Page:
From Ozzy and his f-word to Tony Soprano's profane tirades, the dirty words on cable TV these days would make a longshoreman blush—and the networks aren't much different. A survey by the Parents Television Council (PTC), a conservative watchdog group, showed that offensive language on network TV between 8 p.m. and 9 p.m.—the "family hour" time slot—has been on the rise. According to the PTC, foul language on TV contributes to a general decline in civility and an erosion of moral values. Moreover, they say, it's harmful to youngsters. But do young minds—not to mention civil society—really crumble so easily?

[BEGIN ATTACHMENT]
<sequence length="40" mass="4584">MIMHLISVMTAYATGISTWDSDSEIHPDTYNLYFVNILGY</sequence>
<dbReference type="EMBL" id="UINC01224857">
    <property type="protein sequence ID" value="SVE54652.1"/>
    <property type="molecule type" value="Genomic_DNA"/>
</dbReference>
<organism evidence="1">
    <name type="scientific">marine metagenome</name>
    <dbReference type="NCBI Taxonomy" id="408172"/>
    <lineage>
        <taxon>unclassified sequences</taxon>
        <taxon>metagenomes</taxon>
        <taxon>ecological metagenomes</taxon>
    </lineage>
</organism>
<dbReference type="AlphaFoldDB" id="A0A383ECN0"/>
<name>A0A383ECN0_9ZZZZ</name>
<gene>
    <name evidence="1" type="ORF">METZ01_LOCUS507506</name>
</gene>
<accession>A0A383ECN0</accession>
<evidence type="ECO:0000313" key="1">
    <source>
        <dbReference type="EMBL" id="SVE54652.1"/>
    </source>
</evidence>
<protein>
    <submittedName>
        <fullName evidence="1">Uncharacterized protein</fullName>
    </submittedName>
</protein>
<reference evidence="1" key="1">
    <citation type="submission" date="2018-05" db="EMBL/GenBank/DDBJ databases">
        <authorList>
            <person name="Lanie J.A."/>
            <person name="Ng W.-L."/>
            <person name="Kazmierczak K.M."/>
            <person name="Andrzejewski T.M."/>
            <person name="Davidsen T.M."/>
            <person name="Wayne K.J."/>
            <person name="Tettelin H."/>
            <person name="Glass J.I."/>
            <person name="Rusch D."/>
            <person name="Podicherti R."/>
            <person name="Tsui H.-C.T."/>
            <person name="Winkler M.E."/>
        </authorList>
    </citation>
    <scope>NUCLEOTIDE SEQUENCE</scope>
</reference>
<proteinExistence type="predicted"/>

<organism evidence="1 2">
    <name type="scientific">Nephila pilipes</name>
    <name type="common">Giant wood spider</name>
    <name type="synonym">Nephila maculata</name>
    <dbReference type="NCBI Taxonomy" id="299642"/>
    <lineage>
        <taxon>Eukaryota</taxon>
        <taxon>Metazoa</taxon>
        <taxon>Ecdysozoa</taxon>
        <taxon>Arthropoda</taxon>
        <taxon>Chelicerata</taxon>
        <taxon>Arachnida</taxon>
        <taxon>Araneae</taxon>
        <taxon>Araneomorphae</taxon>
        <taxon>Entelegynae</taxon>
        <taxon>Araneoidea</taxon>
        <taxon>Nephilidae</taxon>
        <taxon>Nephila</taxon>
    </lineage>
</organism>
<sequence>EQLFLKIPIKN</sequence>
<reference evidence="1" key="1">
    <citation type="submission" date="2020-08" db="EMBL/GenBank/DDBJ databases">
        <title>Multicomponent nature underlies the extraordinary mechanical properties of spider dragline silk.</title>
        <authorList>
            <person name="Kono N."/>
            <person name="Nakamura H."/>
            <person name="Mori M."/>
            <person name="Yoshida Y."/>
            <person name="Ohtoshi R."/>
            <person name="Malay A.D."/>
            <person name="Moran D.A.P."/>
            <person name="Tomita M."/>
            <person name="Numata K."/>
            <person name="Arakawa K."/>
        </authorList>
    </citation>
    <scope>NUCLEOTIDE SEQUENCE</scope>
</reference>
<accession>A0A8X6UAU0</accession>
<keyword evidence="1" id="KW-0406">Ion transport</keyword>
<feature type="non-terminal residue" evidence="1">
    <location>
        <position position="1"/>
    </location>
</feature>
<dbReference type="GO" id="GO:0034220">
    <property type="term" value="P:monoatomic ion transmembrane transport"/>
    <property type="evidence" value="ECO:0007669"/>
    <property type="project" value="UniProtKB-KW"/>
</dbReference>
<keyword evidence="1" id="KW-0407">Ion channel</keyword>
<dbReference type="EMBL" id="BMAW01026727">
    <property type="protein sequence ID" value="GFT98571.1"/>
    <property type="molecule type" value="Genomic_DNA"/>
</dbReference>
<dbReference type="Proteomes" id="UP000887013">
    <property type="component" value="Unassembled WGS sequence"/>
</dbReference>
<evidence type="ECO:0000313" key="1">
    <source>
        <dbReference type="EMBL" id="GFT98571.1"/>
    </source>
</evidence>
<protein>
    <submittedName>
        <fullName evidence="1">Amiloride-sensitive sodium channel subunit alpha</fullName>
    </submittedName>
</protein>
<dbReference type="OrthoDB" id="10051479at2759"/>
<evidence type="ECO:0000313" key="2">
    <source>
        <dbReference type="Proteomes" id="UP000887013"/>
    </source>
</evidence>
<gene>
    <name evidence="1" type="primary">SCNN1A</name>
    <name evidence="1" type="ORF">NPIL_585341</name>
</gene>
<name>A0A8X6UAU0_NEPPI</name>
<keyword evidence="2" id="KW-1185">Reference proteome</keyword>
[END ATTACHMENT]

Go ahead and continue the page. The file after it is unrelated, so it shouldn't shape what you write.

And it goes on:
"There's no social-science evidence that it's true," says Timothy Jay, a dirty-word expert at the Massachusetts College of Liberal Arts in North Adams. "And the harm that befalls children is never specified [by groups like the PTC]. There's no evidence that a word in and of itself has a negative effect on anyone." Cussing on TV may make naughty words more acceptable in everyday life, says Barry Sapolsky, who studies offensive language on TV at Florida State University in Tallahassee. Nevertheless, he is "very hesitant to draw any conclusion that this influences behavior."